02-27-2020  1:09 pm   •   PDX Weather    •   SEA weather  
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NORTHWEST NEWS

PHOTOS: Elizabeth Warren Rallies in Seattle

Washington state’s primary is Tuesday, March 10; voters should have received their ballots by Thursday, Feb. 27

Support for Black Reparations Grows in Congress

The Commission to Study and Develop Reparations Proposals for African-Americans Act now has 125 cosponsors

Shifting Demographics Drive GOP Nosedive on US West Coast

Political districts have flipped in population centers, from San Diego in the south to Seattle in the north

'A World of Hurt': 39 States to Investigate JUUL's Marketing

Oregon is one of five states leading a bipartisan coalition looking into JUUL’s targeting of youth vaping

NEWS BRIEFS

Washington’s March 10 Presidential Primary Ballots Mailed to Voters

Voters required to make party declaration for this election only ...

State and Federal Agencies Aid Sunken Tugboat in Columbia River

Divers plugged fuel vents this afternoon and the vessel is not actively leaking ...

Multnomah County Promotes Voter Education Project

Multnomah County is partnering with National Association of Secretary of States (NASS) to promote #TRUSTEDINFO2020 ...

New Travel Ban Takes Effect, National Groups Respond

The expansion of the Muslim ban targets more Black immigrants ...

Harris, Booker Applaud House For Announcing Vote on Anti-Lynching Legislation

After passing the House, the bill will head to the president’s desk to be signed into law ...

Missing fisherman found dead in Newport Bay

NEWPORT, Ore. (AP) — A body found in Newport Bay has been identified as that of a fisherman who has been missing for nearly three weeks, the Newport Police Department said Thursday.Norman Grant was reported missing on Feb. 9 and hadn't been seen since the evening of Feb. 8, Chief Jason...

Suburban Seattle high school closed over new virus concerns

BOTHELL, Wash. (AP) — A suburban Seattle high school was closed Thursday after a staffer's family member was placed in quarantine for showing symptoms of possibly contracting the new virus that started in China - an action health officials say is unnecessary.Bothell High school, bout 20...

Former AD, All-American center Dick Tamburo dies at 90

EAST LANSING, Mich. (AP) — Dick Tamburo, an athletic director at three major schools and an All-American center at Michigan State, has died. He was 90.Michigan State announced that Tamburo died Monday.A native of New Kensington, Pennsylvania, Tamburo served as the athletic director at Texas...

OPINION

Black America is Facing a Housing Crisis

As the cost of housing soars the homeless population jumps 12 percent, the number of people renting grows and homeownership falls ...

Trump Expands Muslim Ban to Target Africans

Under the new ban on countries, four out of five people who will be excluded are Africans ...

Martin Luther King Day is an Opportunity for Service

Find out where you can volunteer and make a difference to the community ...

Looking to 2020 — Put Your Vote to WORK!

Ronald Reagan, who turned his back on organized labor and started America’s middle-class into a tailspin, has recently been voted by this administration’s NLRB into the Labor Hall of Fame ...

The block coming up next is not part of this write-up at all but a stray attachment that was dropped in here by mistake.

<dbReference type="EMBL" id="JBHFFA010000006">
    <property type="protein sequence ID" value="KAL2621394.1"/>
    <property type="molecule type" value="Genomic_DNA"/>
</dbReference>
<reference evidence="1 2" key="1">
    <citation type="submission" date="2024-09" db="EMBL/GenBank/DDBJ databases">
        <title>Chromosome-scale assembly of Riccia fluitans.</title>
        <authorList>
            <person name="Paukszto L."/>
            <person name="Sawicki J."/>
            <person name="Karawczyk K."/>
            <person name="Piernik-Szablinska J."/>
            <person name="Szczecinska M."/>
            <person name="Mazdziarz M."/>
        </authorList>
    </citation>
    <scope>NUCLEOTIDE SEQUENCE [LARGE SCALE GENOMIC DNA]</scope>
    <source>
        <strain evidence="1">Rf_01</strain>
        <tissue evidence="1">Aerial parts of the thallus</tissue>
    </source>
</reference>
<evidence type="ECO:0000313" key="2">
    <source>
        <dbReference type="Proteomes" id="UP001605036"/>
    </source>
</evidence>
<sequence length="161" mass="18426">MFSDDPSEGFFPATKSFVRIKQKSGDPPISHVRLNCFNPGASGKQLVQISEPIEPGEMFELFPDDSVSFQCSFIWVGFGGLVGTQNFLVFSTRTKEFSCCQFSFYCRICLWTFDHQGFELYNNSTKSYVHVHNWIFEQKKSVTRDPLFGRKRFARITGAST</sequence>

AFRICAN AMERICANS IN THE NEWS

Top nominee Polanski to skip French Oscars after rape claim

PARIS (AP) — Filmmaker Roman Polanski is skipping the awards ceremony for France's equivalent of the Oscars — where his latest movie leads this year's nominations — because of protests prompted by a new rape accusation against him.Women's rights activists have called for a...

MLB appoints 1st black umpire crew chief

NEW YORK (AP) — Kerwin Danley became the first African American umpire crew chief in Major League Baseball when a series of promotions, additions and retirements were announced Thursday.The moves included Alfonso Marquez being elevated to the first Hispanic crew chief in MLB history born...

Kosovo offers to ease tariff on neighboring Serbia's goods

PRISTINA, Kosovo (AP) — Kosovo's new prime minister said Thursday his government will partially lift a 100% tariff imposed on Serbian goods, in a goodwill move aimed to help restart suspended talks with Serbia on normalizing relations.Albin Kurti said the measure would come into effect from...

ENTERTAINMENT

Kids shine as Broadway's 'To Kill a Mockingbird' goes big

NEW YORK (AP) — The cast of “To Kill a Mockingbird” ditched its somber Broadway home Wednesday for the cavernous Madison Square Garden, performing the play for 18,000 school kids in an electric one-time-only performance that one actor called “primal.”It marks the...

Higdon opera for Philadelphia to have 3 different endings

Jennifer Higdon has been commissioned by Opera Philadelphia to compose "Woman with Eyes Closed," which will open the company's O20 Festival on Sept. 17 and in a novel twist will feature three different endings.Higdon, winner of the 2010 Pulitzer Prize for Music and a three-time Grammy Award winner,...

A rebel yell: Billy Idol stars in New York anti-idling ads

NEW YORK (AP) — Rocker Billy Idol is the face of an anti-idling campaign launched Thursday in New York City.“Billy never idles, so why should you?” the '80s MTV star growls in a public service announcement intended to shame New Yorkers into shutting the engine off. The...

U.S. & WORLD NEWS

Nazi cautionary dramas wade into political, factual disputes

LOS ANGELES (AP) — Hollywood mustered its creative forces in the 1940s when Adolf Hitler's Nazi Germany...

Biggest explosion seen in universe came from black hole

CAPE CANAVERAL, Fla. (AP) — Astronomers have discovered the biggest explosion seen in the universe,...

Former Michigan wrestlers urge more victims to 'speak up'